Stripers have reached Weldon area in good numbers
Commission says male rockfish outnumber females in river 16 to 1
Biologist Jeremy McCargo hefts a 59 1/2-pound striper that was netted during an electroshocking trip on the Roanoke River last week.
Veterans of past Roanoke River striped bass runs said they expected the species’ annual spawning migration to be about a month late this year because of an unusually cool spring, and it appears they are correct. Large female rockfish finally began arriving in the Weldon area last week.
Hard-wired like salmon to surge upstream, the stripers rode a flush of new water that rolled down the river toward Albemarle Sound in the last half of April, and they’re fighting their way through the rocks at the public ramp and heading toward the base of Roanoke Rapids Dam.
Last week three N.C. Wildlife Resources Commission biologists — Jeremy McCargo, Katy Potoka and Kevin Dockendorf — conducted an electroshocking excursion, starting at Weldon. They zapped 541 rockfish, including the biggest striper they’ve ever electroshocked, a female that was 37 ½ in ches long and weighed 59 ½ pounds
“We sampled the area around Weldon from the Gap to just below the Big Rock, and the water temperature was 64 degrees,” Dockendorf said.
Of the shocked fish, 508 were males ranging from 12 to 23 inches in length, 31 were females between 14 and 37 inches long, and two were immature females. The ratio was 16 males to one female striper.
“Fishing activity at Weldon was heavy (May 6),” Dockendorf said. “Many boats were fishing the normal spots from the boat ramp to just below the Big Rock.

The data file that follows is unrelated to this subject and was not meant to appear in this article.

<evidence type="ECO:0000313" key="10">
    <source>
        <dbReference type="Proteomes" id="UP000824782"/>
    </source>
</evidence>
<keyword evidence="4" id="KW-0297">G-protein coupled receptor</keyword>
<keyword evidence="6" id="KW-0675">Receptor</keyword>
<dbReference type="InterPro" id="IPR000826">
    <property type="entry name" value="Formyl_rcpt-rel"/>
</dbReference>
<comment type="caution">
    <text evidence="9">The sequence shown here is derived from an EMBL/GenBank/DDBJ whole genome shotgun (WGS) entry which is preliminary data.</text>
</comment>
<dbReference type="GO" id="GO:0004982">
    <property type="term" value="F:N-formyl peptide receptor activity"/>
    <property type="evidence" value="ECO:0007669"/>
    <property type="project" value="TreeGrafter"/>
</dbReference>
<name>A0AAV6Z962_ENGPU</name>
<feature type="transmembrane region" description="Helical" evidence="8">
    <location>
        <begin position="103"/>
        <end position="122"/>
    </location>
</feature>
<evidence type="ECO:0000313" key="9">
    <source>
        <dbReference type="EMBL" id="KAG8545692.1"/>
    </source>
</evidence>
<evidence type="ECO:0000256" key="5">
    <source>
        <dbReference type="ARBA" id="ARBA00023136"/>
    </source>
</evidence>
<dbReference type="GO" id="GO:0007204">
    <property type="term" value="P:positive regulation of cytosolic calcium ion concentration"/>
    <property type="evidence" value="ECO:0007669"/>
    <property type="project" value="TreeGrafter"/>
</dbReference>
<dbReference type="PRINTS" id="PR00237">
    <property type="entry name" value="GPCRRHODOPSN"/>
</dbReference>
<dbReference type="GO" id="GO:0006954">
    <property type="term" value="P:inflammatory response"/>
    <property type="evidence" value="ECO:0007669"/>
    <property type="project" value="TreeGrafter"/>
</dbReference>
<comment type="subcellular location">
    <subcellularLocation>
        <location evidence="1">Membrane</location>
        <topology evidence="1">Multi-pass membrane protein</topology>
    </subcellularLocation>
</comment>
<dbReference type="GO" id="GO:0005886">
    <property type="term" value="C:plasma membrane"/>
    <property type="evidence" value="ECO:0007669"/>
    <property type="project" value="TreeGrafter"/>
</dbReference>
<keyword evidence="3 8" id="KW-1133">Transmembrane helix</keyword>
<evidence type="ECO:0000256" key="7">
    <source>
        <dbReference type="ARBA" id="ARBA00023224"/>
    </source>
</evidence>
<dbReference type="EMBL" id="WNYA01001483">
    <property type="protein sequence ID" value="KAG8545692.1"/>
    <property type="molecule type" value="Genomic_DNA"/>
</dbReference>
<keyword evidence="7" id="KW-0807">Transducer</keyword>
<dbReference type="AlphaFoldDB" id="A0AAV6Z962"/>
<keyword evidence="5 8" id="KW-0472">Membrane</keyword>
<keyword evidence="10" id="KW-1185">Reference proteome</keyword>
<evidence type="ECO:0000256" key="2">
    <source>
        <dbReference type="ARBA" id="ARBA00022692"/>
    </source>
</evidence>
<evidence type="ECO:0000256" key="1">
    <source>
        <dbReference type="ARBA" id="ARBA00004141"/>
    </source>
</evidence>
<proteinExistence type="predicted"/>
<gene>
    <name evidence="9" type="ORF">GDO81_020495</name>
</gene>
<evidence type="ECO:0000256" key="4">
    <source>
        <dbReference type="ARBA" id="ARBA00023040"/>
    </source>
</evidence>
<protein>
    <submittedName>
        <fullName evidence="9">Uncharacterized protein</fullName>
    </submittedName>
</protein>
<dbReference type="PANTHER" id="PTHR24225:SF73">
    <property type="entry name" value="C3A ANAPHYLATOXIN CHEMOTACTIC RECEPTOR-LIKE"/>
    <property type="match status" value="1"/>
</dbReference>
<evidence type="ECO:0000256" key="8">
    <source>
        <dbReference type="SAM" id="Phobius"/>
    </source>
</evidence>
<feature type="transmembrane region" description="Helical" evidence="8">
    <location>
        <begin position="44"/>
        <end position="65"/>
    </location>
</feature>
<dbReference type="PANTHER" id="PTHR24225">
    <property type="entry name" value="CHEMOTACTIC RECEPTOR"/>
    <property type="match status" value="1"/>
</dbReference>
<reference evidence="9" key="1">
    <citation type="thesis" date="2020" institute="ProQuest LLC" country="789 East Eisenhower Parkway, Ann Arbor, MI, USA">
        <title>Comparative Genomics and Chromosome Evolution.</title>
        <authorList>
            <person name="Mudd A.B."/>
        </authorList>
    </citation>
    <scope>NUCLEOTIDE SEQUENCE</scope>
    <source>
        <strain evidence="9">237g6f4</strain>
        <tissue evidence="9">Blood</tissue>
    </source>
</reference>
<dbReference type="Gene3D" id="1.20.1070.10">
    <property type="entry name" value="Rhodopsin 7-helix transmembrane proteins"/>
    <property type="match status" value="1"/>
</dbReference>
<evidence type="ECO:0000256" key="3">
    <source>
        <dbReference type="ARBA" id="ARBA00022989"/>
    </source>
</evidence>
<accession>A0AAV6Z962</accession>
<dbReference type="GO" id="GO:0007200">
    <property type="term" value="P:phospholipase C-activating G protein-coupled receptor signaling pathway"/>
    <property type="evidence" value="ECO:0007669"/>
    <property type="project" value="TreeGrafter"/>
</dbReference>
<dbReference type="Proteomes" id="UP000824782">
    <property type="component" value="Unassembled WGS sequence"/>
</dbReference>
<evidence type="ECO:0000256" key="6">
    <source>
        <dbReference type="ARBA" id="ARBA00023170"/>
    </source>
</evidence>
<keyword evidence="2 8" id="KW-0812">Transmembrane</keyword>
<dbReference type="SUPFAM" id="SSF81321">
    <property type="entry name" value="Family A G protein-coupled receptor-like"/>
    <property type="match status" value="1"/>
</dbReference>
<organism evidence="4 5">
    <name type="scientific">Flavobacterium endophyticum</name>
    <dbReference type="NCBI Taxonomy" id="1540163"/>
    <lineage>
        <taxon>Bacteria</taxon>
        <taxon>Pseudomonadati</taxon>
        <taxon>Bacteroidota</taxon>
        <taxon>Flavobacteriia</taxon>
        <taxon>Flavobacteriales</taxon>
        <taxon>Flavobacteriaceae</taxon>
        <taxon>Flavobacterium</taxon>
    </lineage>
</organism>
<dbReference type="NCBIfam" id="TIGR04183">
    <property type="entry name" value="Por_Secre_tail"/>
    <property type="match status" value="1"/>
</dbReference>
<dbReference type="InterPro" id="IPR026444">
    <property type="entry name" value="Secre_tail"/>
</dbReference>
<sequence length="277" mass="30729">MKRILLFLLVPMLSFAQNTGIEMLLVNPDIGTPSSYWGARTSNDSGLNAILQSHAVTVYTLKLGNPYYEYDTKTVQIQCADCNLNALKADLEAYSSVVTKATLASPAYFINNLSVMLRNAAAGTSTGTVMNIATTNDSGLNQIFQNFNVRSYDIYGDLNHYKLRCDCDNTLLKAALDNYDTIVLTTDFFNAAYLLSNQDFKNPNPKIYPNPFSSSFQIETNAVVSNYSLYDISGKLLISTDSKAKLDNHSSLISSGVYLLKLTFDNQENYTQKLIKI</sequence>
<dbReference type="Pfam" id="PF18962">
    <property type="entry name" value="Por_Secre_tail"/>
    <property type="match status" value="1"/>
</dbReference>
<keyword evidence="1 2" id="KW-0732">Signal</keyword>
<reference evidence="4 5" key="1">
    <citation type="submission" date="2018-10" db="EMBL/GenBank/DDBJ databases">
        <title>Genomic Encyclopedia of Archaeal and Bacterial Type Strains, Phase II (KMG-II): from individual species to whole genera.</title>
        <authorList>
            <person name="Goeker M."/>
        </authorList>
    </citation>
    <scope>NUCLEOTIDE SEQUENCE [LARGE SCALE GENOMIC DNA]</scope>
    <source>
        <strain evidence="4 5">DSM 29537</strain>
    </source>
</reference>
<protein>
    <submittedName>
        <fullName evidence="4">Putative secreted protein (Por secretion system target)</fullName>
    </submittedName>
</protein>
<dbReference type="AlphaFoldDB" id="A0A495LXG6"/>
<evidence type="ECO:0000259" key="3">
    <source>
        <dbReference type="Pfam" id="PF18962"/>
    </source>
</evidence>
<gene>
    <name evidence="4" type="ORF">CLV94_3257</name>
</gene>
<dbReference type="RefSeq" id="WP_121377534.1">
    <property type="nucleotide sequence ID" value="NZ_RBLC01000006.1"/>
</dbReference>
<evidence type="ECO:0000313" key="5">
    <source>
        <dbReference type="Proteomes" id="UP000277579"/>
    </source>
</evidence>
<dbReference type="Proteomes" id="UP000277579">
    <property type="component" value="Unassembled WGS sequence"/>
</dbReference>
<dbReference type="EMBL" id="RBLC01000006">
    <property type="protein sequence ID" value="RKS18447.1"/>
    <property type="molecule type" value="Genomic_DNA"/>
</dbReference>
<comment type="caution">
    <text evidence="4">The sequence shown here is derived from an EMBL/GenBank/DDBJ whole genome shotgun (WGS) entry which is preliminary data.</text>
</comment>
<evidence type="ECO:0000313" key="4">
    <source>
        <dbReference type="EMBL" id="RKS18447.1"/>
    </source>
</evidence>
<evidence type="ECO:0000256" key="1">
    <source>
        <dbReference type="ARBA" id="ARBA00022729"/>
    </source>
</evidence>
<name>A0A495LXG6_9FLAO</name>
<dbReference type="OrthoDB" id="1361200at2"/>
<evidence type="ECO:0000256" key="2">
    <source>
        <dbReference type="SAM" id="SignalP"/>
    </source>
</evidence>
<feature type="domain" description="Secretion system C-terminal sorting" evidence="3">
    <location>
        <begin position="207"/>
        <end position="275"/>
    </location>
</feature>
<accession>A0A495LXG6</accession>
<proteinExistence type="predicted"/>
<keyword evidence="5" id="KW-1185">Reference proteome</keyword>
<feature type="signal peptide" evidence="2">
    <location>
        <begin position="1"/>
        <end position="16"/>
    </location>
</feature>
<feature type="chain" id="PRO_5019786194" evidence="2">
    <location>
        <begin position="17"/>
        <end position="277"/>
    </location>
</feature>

“We observed numerous anglers hooked up with stripers throughout the day. Angler reports indicated fishing was excellent all day long. Fishing activity was light near Gaston by Thursday.”
Commission clerks took creel surveys from fishermen taking out at the Weldon ramp.
“Our creel clerks interviewed more than 100 boating parties … and release estimates of 100 striped bass were commonly reported by nearly every party, often in relatively short periods of time,” Dockendorf said. “Anglers were catching all size ranges of fish and enjoying the opportunity to fish such a tremendous resource.”
Biologists said to reduce stress and mortality associated with catch-and-release angling, anglers must use only a single barbless hook or a lure with a single barbless hook in the upper Roanoke River through June 30.
Subscribe Today and Save!!!
North Carolina Sportsman is the complete hunting and fishing magazine for North Carolina.
Devoted to hunting, fishing and other outdoor activities in the wetlands,
North Carolina Sportsman is the information guide for North Carolina's most active hunters and fishermen.